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Working with chocolate makers in Ivory Coast to understand their supply base and protect forests
Working with chocolate makers in Ivory Coast to understand their supply base and protect forests
News Apr 14, 2020

Since August 2017, Mondelez has been working with Earthworm Foundation to identify forested regions where it buys cacao from in Ivory Coast; and develop a land-use plan to reforest and preserve these lands. After having done this in Méagui, Nawa region in 2018, we are now continuing this work in Gabiadji.

The long-term goals of this work in Gabiadji, which began in October 2019, are to protect forest relics and natural ecosystems in Mondelez’s supply chain, and contribute to the Ivorian government’s efforts to regenerate forest cover; mitigating climate change impacts in the process.

Our plan to identify forests in Gabiadji uses the High Carbon Stock (HCS) Approach, with a focus on compensating cacao farmers for forests they choose to conserve. The approach is based on new earth observation technologies (Geographic Information Systems) and a participative approach, thus making it easy for communities to be involved in planning how to use their land, said Ibrahima Fofana, project manager at Earthworm Foundation.

“The HCS Approach also makes it possible to save important forest relics and restore areas that are badly degraded, as well as areas that rural communities want to conserve. This can contribute to the sustainability of cocoa,” he said.

HCS studies involve three broad phases – desktop analyses to identify potential conservation and community areas, field visits to ground-truth these findings and collect field data, and a final analysis of all this data that results in a land-use plan. This plan allows companies to understand where to focus their efforts – either in terms of conservation or development.

Field work involves visiting potential forest sites integrated into a GPS (Global Positioning System). At these sites, we do a floristic inventory to find out the plant species in the area. Thereafter, we measure the circumference of identified trees, said Dr. Yao N'Guessan Olivier, a botanist and lecturer at the University Centre for Applied Research in Remote Sensing (CURAT in French), a technical partner of Earthworm.

“This data will make it possible to assess the richness of flora and highlight species with special statuses – endemic, threatened, endangered, etc.,” he said. “It is essential to assess the carbon stock of these forests; to know how they contribute to maintaining floral biodiversity and sequestration of carbon, which is essential to mitigate the effects of climate change.”

Forest sites visited for the High Carbon Stock study in Gabiadji, Ivory Coast

Involving smallholders for effective forest conservation

“Since smallholders own these forested lands, it is important to involve them and see what we can do for them. To see if they agree to keep forests standing and produce cocoa that contributes to forest conservation rather than destruction,” Dr. Yao said. “In doing so, smallholders are the winners. Because if these forests are kept, this will not only contribute to the conservation of biodiversity, but also promote a microclimate favouring agriculture.”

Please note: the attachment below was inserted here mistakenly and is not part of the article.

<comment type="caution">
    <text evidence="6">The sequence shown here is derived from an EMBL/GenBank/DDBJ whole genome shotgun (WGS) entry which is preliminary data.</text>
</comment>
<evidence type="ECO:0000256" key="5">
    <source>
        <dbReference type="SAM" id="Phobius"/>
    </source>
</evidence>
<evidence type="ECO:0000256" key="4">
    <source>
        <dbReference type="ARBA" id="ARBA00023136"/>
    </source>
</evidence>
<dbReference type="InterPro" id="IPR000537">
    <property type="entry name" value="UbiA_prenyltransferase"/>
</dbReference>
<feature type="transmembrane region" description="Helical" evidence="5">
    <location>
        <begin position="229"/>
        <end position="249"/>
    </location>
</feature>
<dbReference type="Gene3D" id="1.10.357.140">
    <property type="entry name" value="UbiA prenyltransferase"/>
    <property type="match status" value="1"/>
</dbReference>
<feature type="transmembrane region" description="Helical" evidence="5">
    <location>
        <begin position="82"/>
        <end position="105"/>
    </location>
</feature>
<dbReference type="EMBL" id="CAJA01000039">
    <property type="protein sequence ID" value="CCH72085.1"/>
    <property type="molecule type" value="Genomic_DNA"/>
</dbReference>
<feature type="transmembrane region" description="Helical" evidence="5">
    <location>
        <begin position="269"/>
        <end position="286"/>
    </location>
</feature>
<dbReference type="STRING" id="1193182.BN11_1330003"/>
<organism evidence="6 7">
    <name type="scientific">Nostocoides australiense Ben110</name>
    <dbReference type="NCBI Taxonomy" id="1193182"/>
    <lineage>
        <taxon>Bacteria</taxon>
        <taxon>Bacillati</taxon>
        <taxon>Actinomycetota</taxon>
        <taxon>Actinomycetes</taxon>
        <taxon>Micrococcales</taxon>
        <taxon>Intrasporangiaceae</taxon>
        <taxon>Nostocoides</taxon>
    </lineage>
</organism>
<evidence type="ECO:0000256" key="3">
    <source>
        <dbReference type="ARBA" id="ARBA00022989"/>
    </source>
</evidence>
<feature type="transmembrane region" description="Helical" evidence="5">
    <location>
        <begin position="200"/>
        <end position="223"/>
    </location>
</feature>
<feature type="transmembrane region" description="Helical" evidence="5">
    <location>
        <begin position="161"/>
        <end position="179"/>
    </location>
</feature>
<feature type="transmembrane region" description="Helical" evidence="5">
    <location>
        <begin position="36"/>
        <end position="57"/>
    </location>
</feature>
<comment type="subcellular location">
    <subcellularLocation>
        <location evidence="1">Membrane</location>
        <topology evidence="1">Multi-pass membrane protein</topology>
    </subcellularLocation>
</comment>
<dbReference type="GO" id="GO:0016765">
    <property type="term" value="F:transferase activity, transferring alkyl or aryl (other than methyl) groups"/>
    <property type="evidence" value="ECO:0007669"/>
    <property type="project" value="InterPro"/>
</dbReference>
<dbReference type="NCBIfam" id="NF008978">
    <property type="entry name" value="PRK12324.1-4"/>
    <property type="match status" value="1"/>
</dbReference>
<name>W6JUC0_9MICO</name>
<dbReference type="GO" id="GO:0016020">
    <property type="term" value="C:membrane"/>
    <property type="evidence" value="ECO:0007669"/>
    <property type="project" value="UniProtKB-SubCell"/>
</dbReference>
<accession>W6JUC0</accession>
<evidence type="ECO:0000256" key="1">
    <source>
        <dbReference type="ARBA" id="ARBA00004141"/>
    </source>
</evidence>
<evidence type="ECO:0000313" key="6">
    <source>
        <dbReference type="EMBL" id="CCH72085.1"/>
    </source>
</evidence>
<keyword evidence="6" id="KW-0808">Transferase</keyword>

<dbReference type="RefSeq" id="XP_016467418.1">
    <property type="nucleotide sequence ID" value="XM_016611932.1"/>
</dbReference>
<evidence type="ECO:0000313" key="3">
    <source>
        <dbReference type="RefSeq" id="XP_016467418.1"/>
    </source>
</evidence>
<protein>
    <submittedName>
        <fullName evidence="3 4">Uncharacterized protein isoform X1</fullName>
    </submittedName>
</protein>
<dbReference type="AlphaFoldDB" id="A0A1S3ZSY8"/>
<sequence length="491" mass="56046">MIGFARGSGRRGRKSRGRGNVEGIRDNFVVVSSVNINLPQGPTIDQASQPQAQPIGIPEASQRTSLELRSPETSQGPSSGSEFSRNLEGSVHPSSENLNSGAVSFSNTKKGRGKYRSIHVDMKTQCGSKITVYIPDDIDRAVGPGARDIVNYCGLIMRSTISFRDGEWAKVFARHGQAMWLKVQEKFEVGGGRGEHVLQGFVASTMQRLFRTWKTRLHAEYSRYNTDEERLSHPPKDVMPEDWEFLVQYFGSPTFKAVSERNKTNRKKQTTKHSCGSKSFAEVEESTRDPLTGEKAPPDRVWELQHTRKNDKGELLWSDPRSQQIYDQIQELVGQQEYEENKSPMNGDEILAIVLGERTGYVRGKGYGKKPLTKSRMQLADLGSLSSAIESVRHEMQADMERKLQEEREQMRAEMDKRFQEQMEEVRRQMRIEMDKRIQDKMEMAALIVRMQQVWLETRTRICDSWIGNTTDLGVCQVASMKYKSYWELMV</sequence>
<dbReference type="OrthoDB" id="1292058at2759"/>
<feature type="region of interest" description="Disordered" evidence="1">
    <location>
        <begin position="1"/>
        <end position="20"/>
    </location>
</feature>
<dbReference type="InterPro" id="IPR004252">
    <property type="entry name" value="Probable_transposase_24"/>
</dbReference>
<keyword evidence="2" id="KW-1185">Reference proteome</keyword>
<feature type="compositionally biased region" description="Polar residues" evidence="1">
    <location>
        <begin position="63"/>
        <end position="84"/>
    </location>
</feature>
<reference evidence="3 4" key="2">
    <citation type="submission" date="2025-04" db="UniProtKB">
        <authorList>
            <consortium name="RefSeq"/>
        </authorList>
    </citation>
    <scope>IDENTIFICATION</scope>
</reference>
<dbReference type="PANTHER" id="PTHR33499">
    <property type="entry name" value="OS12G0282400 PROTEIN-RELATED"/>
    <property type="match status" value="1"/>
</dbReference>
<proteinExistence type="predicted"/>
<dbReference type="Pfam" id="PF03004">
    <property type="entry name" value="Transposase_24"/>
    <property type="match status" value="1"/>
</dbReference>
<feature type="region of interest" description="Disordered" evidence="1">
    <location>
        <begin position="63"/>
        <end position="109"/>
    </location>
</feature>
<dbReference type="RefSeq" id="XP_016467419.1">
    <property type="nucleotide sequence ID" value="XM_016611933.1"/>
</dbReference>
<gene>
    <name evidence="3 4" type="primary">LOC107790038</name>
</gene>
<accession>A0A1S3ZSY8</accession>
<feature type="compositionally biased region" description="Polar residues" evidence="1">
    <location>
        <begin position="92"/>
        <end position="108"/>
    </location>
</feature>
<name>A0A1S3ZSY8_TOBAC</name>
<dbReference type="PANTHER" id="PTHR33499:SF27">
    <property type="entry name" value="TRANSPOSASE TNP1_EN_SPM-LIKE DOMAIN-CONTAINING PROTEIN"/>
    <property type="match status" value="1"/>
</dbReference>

However, the success of such an approach requires building trust with smallholders. It also requires showing them what is in it for them.

"Farmers are aware of the effects of climate change but, at the same time, want to have concrete plans on how they would benefit from protecting forests," said M. Koffi, president of the management board of ECOGA, a farmer cooperative.

These proposals must be linked to productivity and the improvement of their living conditions, said Mr. Sylla, Director of CASIB, another farmer cooperative in Gabiadji. In the end, it's a question of survival.

"We want to keep our forests. But while we keep them, how do we live?" asked Babo Soro, head of the Gnyti village, located about 10 kilometres north of Gabiagui.

Faced with this situation, Earthworm conducted a socio-economic study to understand how best to help farmers if they were to conserve forests in their lands. According to Stéphane Kouakou, supervisor at Earthworm Foundation, the study aimed to understand the socio-economic situation of actors who directly or indirectly deforest and suffer the negative effects of it, as well as their perception of the environment.

“This will lead to solutions to engage them in conserving remaining forests, reforesting and agroforestry,” he said. “Such an approach not only builds trust with communities and smallholders but is also important in gathering reliable information.”

Confined to their homes because of the COVID-19 pandemic, our teams are now at the data-mining stage – analysing and discussing data through phones, Skype and email. Final results will be documented in a report and shared with actors in Gabiadji during a workshop to be held once the threat from COVID-19 lessens.

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